"The End of Suburbia" video on youtube - Page 3 - Fuelly Forums

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Old 04-15-2007, 08:21 PM   #21
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I don't think the price of gasoline is really going to make people stop driving. Even at $15 a gallon, it would only cost me $1 to drive to school one way in my 50mpg Geo. That commute is less money than a current bus fare or half the price of just one 600ml bottle of Coca-Cola. People are currenly leasing cars for $500+ per month, pay $1,500+ per year for insurance, and have quarter-million dollar mortgages. They won't bat an eye at $15 per gallon gasoline.

The thing that will have people making changes is if gasoline become real scarce. Like I mean when gas staions are out of gas. When people have an empty tank and have no way of filling it, that's when people will change.
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Old 04-15-2007, 08:27 PM   #22
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We will run out of uranium for our current old style nuclear reactors before we run out of oil. Really once we have a good energy supply oil is not as important as it was before. If energy is cheap enough then pretty much anything can be made synthetically using a large amount of energy. Right now it is cheaper to mine raw materials and refine them for use. It is possible to create gasoline from anything but the energy required is way more than the energy released from burning it and drilling/refining it is much less energy than that even.

Building something like a Integral Fast Reactor type nuclear reactor would solve a huge amount of the energy problems in the short term. These reactors do not have any radioactive waste problems since they don't have any. The only waste they have is inert within 300 years so it is not really a problem either. They also use 99.5% of the energy in the isotopes used so they can run on the waste from the current types of reactors for a really long time. These types of reactors will never be built since weapons grade material can not be made from them.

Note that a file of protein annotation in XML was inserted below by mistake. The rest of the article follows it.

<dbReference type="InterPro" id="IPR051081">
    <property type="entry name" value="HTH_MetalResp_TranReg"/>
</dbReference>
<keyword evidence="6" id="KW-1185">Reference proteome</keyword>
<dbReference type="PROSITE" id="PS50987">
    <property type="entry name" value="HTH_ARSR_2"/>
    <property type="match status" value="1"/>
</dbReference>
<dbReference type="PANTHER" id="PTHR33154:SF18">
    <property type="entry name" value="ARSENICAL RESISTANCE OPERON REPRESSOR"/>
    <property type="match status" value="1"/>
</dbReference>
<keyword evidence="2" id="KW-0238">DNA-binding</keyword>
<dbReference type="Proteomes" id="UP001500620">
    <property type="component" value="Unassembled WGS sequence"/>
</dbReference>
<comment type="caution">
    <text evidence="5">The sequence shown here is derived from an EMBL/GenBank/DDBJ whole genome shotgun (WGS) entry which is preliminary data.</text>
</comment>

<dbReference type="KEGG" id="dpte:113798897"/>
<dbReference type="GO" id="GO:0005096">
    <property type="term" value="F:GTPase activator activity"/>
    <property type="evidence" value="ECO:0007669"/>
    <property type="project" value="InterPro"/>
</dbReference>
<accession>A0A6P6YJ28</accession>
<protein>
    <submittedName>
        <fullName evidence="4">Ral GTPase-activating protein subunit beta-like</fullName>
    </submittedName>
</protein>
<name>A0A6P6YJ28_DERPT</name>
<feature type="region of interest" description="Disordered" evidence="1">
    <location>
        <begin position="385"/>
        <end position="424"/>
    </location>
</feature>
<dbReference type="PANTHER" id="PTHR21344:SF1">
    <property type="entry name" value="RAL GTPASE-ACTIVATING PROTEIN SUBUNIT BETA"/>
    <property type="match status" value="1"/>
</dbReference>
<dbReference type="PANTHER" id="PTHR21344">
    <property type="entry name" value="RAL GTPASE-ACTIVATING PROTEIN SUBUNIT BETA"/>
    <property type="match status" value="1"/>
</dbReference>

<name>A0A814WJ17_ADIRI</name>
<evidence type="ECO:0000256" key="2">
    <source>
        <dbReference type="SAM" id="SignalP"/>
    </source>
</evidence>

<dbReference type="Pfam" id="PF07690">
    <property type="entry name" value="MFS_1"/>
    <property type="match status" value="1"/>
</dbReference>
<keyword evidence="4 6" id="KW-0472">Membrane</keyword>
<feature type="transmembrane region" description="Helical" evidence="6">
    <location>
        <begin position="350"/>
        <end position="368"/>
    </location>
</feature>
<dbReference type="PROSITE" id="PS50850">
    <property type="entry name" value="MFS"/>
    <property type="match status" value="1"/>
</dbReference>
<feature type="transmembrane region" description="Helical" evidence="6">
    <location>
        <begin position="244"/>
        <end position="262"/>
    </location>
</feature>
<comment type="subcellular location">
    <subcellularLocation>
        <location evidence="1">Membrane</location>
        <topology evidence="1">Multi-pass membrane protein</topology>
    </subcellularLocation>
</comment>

I figure the energy problems facing us now are real but there are lots of solutions already in existence. They are not used for mainly political reasons, whoever controls the energy production has a pretty good control on the development of 3rd world countries and the world economies. So giving up that control is not something in the best interest of the powers that be.

Not really a conspiracy theory just kind of makes economic sense for the ones with the money that want to keep it. Also I used to work in a Radiation Safety Office at a university so I understand how simple nuclear power could really be if it was allowed to be.
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Old 04-15-2007, 08:43 PM   #23
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We will run out of uranium for our current old style nuclear reactors before we run out of oil. ...

Building something like a Integral Fast Reactor type nuclear reactor...
I, was not aware of that first part - not at all. Which makes me sad because I try to keep up on things like that (through journals, not mass media).

Is IFR at all related to a breeder reactor? I haven't started reading about it (yet) - but it seems very intriguing. Has it ever been prototyped large scale?
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Old 04-15-2007, 08:52 PM   #24